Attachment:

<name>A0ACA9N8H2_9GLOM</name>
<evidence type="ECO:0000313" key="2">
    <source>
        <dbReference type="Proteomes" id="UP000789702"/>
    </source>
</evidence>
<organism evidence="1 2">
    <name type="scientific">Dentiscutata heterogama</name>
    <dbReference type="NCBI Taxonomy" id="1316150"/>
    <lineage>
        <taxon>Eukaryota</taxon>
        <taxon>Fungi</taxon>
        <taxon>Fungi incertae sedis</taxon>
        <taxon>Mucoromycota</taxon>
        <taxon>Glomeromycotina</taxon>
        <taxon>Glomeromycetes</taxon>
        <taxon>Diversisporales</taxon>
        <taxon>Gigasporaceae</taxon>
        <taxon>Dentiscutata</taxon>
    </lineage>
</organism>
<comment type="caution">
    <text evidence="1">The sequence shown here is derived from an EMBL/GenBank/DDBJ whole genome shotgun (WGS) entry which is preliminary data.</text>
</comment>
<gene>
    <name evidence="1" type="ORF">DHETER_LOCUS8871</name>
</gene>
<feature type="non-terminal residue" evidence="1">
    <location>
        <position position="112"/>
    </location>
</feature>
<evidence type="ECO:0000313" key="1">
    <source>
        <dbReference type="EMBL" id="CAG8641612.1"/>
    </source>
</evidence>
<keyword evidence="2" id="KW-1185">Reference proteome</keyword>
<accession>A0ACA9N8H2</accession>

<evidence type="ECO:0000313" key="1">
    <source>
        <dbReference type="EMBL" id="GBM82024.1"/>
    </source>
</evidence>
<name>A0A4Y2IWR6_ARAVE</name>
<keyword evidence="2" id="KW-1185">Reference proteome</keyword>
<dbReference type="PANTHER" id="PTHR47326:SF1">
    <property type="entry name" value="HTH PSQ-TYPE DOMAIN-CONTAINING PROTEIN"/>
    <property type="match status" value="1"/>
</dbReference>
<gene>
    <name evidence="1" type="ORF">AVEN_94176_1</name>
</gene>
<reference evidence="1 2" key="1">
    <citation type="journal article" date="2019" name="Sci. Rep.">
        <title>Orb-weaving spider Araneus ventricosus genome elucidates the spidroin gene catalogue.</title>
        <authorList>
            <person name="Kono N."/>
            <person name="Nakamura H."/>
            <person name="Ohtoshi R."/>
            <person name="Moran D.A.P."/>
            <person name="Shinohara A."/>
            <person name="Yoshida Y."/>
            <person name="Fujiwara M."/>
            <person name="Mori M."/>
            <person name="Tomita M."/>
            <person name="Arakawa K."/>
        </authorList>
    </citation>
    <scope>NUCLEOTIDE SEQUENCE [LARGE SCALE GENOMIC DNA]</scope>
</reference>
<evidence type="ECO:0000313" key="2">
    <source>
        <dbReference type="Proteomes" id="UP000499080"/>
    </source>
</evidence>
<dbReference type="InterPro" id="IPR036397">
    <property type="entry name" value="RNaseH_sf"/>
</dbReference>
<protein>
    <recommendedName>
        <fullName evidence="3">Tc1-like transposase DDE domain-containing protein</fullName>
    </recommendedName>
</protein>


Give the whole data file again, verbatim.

<name>A0ACA9N8H2_9GLOM</name>
<evidence type="ECO:0000313" key="2">
    <source>
        <dbReference type="Proteomes" id="UP000789702"/>
    </source>
</evidence>
<organism evidence="1 2">
    <name type="scientific">Dentiscutata heterogama</name>
    <dbReference type="NCBI Taxonomy" id="1316150"/>
    <lineage>
        <taxon>Eukaryota</taxon>
        <taxon>Fungi</taxon>
        <taxon>Fungi incertae sedis</taxon>
        <taxon>Mucoromycota</taxon>
        <taxon>Glomeromycotina</taxon>
        <taxon>Glomeromycetes</taxon>
        <taxon>Diversisporales</taxon>
        <taxon>Gigasporaceae</taxon>
        <taxon>Dentiscutata</taxon>
    </lineage>
</organism>
<comment type="caution">
    <text evidence="1">The sequence shown here is derived from an EMBL/GenBank/DDBJ whole genome shotgun (WGS) entry which is preliminary data.</text>
</comment>
<gene>
    <name evidence="1" type="ORF">DHETER_LOCUS8871</name>
</gene>
<feature type="non-terminal residue" evidence="1">
    <location>
        <position position="112"/>
    </location>
</feature>
<evidence type="ECO:0000313" key="1">
    <source>
        <dbReference type="EMBL" id="CAG8641612.1"/>
    </source>
</evidence>
<keyword evidence="2" id="KW-1185">Reference proteome</keyword>
<accession>A0ACA9N8H2</accession>

<evidence type="ECO:0000313" key="1">
    <source>
        <dbReference type="EMBL" id="GBM82024.1"/>
    </source>
</evidence>
<name>A0A4Y2IWR6_ARAVE</name>
<keyword evidence="2" id="KW-1185">Reference proteome</keyword>
<dbReference type="PANTHER" id="PTHR47326:SF1">
    <property type="entry name" value="HTH PSQ-TYPE DOMAIN-CONTAINING PROTEIN"/>
    <property type="match status" value="1"/>
</dbReference>
<gene>
    <name evidence="1" type="ORF">AVEN_94176_1</name>
</gene>
<reference evidence="1 2" key="1">
    <citation type="journal article" date="2019" name="Sci. Rep.">
        <title>Orb-weaving spider Araneus ventricosus genome elucidates the spidroin gene catalogue.</title>
        <authorList>
            <person name="Kono N."/>
            <person name="Nakamura H."/>
            <person name="Ohtoshi R."/>
            <person name="Moran D.A.P."/>
            <person name="Shinohara A."/>
            <person name="Yoshida Y."/>
            <person name="Fujiwara M."/>
            <person name="Mori M."/>
            <person name="Tomita M."/>
            <person name="Arakawa K."/>
        </authorList>
    </citation>
    <scope>NUCLEOTIDE SEQUENCE [LARGE SCALE GENOMIC DNA]</scope>
</reference>
<evidence type="ECO:0000313" key="2">
    <source>
        <dbReference type="Proteomes" id="UP000499080"/>
    </source>
</evidence>
<dbReference type="InterPro" id="IPR036397">
    <property type="entry name" value="RNaseH_sf"/>
</dbReference>
<protein>
    <recommendedName>
        <fullName evidence="3">Tc1-like transposase DDE domain-containing protein</fullName>
    </recommendedName>
</protein>